Most human hearts look nearly identical—muscle cells in the same places, blood vessel structures in the same orientations. Organs such as hearts or stomachs look alike and function the same across individual organisms in a species because cells follow rigorous processes during development that get them precisely where they need to go.
The process of development involves countless steps that must occur in an exact order and fashion. Studying these intricate steps is the focus of the laboratory of Caltech’s Angela Stathopoulos, professor of biology. The lab uses fruit flies, which have a 24-hour developmental cycle with significant changes observable almost every minute, as a model system.
A new paper from the Stathopoulos laboratory examines caudal visceral mesoderm (CVM) cells, which will ultimately become muscle fibers in the fruit fly gut. These cells migrate from the back of the developing embryo to the front over the course of six hours—the longest migration distance in all of fruit fly embryogenesis.
The new research identifies the mechanisms that ensure that any wayward, wandering cells will self-destruct through a specific form of cell death called anoikis. Interestingly, resistance to anoikis is a precursor to many types of metastatic cancers. Understanding the pathways that guide healthy anoikis may ultimately provide insight into how cancers metastasize and why they invade certain parts of the body.
“Cell death is a normal, healthy part of development,” Stathopoulos says. “The migrating cell has to constantly be making decisions and figuring out if it is in the in the right place in the body. If it’s not in the right place, it needs to self-destruct. We have now determined the pathways through which the cell can do this.”
The paper appears online in the journal Developmental Cell on June 15. Frank Macabenta, senior postdoctoral scholar research associate in biology and biological engineering at Caltech, is the study’s first author.
The CVM cells do not make their long journey through the fruit fly embryo alone. These 40 to 50 cells follow a kind of track that is made up of a different cell type called trunk visceral mesoderm (TVM). TVM cells emit a chemical signal called fibroblast growth factor (FGF), which lets a CVM cell know that it is in the right place.
At the midpoint of their migration, the CVM cells must navigate around a sharp bend in the embryo, which is roughly U-shaped. At this juncture, CVM cells start proliferating in anticipation of soon being at the end of their journey, when it will be time to start building muscle. The problem is, when cells start multiplying, some begin to drift off of the TVM track. Researchers have previously observed that this is the point where these lost cells will undergo anoikis and self-destruct.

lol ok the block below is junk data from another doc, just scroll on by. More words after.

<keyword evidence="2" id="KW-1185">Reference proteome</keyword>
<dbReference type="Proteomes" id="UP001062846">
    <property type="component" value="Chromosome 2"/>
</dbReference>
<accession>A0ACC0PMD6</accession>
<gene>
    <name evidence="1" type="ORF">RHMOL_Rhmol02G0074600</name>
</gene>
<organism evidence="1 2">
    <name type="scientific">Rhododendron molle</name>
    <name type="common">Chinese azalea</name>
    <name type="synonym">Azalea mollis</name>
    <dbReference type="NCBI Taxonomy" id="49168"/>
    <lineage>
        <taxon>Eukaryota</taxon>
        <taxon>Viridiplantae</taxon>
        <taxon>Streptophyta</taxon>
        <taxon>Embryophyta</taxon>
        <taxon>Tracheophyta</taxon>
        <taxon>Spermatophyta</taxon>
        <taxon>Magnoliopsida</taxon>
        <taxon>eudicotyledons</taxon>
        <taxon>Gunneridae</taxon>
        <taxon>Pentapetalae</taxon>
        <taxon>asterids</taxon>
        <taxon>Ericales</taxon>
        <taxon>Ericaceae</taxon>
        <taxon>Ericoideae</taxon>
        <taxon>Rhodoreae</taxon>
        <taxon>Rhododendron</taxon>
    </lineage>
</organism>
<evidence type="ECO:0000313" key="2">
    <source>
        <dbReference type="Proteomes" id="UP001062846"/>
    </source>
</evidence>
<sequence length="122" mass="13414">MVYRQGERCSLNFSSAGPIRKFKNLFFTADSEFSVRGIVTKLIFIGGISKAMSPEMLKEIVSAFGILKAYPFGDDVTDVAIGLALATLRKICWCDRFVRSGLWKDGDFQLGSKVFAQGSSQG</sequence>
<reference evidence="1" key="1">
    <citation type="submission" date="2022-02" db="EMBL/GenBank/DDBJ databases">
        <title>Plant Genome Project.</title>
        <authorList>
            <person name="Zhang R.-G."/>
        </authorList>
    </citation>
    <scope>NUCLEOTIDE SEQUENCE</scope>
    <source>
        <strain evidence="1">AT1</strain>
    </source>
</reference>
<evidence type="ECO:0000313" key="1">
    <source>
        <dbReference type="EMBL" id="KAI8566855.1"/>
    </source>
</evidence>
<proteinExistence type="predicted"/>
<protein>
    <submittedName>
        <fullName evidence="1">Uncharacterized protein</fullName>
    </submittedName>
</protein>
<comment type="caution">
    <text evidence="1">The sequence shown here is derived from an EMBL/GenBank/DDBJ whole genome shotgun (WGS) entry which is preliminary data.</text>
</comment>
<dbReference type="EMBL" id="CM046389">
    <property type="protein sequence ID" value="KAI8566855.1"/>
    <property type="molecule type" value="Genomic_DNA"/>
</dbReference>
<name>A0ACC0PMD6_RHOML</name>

A gene called hid (short for head involution defective) is responsible for anoikis. When hid is expressed in a cell, the cell will die. In the new work, Macabenta found that CVM cells begin to express hid as they make the turn around the bend in the embryo, but they do not die—unless they fall off of the TVM track.
The team found that this is possible thanks to the FGF signals, which act as the antidote to hid: If a cell falls off of the track and therefore stops receiving FGF signals, it will die; it can stay alive despite hid being expressed as long as it stays on track. In this way, the embryo can make sure that any wayward cells will self-destruct, while properly functioning cells are spared.
Finally, the team also discovered that a particular pathway, called the bone morphogenetic protein (BMP) pathway, controls the timing of when the cells begin to proliferate. BMP signaling initiates just as cells navigate the U-shaped turn, roughly at the midpoint of their migration. It is this signal that allows cells to divide and grow in number.
Cells have an internal “clock,” known as the cell cycle, which controls the timing of growth, DNA replication, and cell division (mitosis). The team found that the timing of hid expression is linked to progression of the cell cycle, and when this is disrupted, hid is no longer expressed at the right point during cell migration. BMP signaling is necessary to allow the cell cycle to move forward through mitosis and is therefore also necessary for timing the precise expression of hid, as cells that fail to divide are not able to express hid in a timely manner to eliminate lost cells.
It is crucial that cells are able to have these programmed quality control mechanisms because wayward cells can be damaging to the proper development of the rest of the organism.
“When we removed the hid gene, the cells that came off the track would survive and ultimately invade and disrupt the central nervous system, where they really shouldn’t be,” Macabenta says. “They aren’t on the correct path anymore, so they revert to a kind of ‘plan B’ where they find some location they have some affinity for. If you look at autopsies of people who have had metastatic cancer, typically the metastasizing cells will go colonize specific places. Our research serves as a system to hopefully understand how this works, how cells go awry and figure out the ‘second-best’ signals to follow. In future work, we would like to see what other signals or cues the CVM cells are following that lead them to the central nervous system. This could explain why certain types of metastases preferentially colonize other tissues.”
The paper is titled “BMP-gated cell-cycle progression drives anoikis during mesenchymal collective migration.” In addition to Macabenta and Stathopoulos, former undergraduate Hsuan-Te Sun (BS ’20) is a co-author. Funding was provided by the National Institutes of Health and a Baxter Postdoctoral Fellowship.